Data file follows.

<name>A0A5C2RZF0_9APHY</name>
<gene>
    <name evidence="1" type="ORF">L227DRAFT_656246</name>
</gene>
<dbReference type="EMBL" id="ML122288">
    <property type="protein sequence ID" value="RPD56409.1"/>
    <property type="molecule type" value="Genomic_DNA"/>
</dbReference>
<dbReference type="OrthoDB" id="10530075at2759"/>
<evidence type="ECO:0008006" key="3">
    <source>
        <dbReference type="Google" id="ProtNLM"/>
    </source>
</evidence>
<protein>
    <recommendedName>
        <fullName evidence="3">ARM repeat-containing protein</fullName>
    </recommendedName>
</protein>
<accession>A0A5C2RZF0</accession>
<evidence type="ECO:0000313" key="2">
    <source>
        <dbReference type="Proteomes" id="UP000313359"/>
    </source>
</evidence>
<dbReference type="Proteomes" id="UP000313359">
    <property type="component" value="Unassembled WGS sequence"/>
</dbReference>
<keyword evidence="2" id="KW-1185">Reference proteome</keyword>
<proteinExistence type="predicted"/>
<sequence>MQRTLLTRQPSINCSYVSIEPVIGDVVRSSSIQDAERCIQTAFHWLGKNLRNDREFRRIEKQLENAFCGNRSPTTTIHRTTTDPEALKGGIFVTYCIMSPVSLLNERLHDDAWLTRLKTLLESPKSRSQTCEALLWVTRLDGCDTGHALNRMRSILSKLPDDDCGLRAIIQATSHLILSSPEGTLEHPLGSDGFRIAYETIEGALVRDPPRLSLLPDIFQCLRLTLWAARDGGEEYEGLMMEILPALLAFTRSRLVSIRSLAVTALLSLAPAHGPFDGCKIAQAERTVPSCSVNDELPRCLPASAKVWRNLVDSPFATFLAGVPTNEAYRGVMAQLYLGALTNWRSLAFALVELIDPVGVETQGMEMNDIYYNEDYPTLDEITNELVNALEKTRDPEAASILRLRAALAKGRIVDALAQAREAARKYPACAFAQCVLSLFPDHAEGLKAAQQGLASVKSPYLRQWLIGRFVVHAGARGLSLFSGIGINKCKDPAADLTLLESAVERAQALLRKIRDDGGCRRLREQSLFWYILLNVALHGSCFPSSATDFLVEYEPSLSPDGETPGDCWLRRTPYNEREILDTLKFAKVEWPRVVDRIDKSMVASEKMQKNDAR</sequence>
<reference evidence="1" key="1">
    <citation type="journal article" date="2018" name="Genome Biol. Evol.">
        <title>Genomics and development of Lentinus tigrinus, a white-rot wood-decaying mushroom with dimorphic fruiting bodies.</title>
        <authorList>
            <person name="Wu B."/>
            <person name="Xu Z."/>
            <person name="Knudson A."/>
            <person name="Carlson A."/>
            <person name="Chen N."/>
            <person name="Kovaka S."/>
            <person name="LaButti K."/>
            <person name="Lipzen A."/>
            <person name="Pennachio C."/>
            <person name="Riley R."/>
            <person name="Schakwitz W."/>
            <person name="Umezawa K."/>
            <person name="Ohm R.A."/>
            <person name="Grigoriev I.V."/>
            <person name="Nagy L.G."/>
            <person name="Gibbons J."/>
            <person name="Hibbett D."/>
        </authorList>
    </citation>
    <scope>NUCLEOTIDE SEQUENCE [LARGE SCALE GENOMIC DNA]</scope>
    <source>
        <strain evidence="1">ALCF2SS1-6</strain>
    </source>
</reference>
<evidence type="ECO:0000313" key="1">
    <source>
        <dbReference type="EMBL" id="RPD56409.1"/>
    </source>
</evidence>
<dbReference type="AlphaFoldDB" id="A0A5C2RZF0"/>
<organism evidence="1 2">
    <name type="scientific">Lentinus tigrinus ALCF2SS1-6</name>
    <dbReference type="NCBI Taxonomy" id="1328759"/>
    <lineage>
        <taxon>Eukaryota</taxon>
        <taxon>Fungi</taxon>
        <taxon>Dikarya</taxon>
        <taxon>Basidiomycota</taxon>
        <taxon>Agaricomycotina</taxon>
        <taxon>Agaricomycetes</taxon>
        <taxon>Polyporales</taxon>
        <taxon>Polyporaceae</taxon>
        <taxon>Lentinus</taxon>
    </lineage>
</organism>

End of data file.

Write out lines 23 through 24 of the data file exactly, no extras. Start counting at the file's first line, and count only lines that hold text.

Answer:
        <dbReference type="Proteomes" id="UP000313359"/>
    </source>